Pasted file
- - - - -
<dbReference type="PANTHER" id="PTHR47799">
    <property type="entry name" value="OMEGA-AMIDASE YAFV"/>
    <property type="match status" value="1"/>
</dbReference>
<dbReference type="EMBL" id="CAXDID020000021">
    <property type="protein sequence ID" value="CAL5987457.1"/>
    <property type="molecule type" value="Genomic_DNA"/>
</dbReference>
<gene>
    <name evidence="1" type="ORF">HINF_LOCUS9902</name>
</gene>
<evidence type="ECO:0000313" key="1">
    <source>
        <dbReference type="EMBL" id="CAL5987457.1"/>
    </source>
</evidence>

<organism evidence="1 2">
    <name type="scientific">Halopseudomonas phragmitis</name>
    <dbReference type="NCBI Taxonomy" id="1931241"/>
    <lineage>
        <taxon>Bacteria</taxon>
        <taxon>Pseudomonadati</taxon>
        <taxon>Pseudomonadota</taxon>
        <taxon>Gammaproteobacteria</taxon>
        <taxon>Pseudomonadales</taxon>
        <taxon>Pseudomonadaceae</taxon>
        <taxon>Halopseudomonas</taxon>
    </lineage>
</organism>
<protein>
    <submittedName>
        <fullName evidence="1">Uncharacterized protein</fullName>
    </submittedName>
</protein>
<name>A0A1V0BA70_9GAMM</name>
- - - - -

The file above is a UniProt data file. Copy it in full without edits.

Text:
<dbReference type="PANTHER" id="PTHR47799">
    <property type="entry name" value="OMEGA-AMIDASE YAFV"/>
    <property type="match status" value="1"/>
</dbReference>
<dbReference type="EMBL" id="CAXDID020000021">
    <property type="protein sequence ID" value="CAL5987457.1"/>
    <property type="molecule type" value="Genomic_DNA"/>
</dbReference>
<gene>
    <name evidence="1" type="ORF">HINF_LOCUS9902</name>
</gene>
<evidence type="ECO:0000313" key="1">
    <source>
        <dbReference type="EMBL" id="CAL5987457.1"/>
    </source>
</evidence>

<organism evidence="1 2">
    <name type="scientific">Halopseudomonas phragmitis</name>
    <dbReference type="NCBI Taxonomy" id="1931241"/>
    <lineage>
        <taxon>Bacteria</taxon>
        <taxon>Pseudomonadati</taxon>
        <taxon>Pseudomonadota</taxon>
        <taxon>Gammaproteobacteria</taxon>
        <taxon>Pseudomonadales</taxon>
        <taxon>Pseudomonadaceae</taxon>
        <taxon>Halopseudomonas</taxon>
    </lineage>
</organism>
<protein>
    <submittedName>
        <fullName evidence="1">Uncharacterized protein</fullName>
    </submittedName>
</protein>
<name>A0A1V0BA70_9GAMM</name>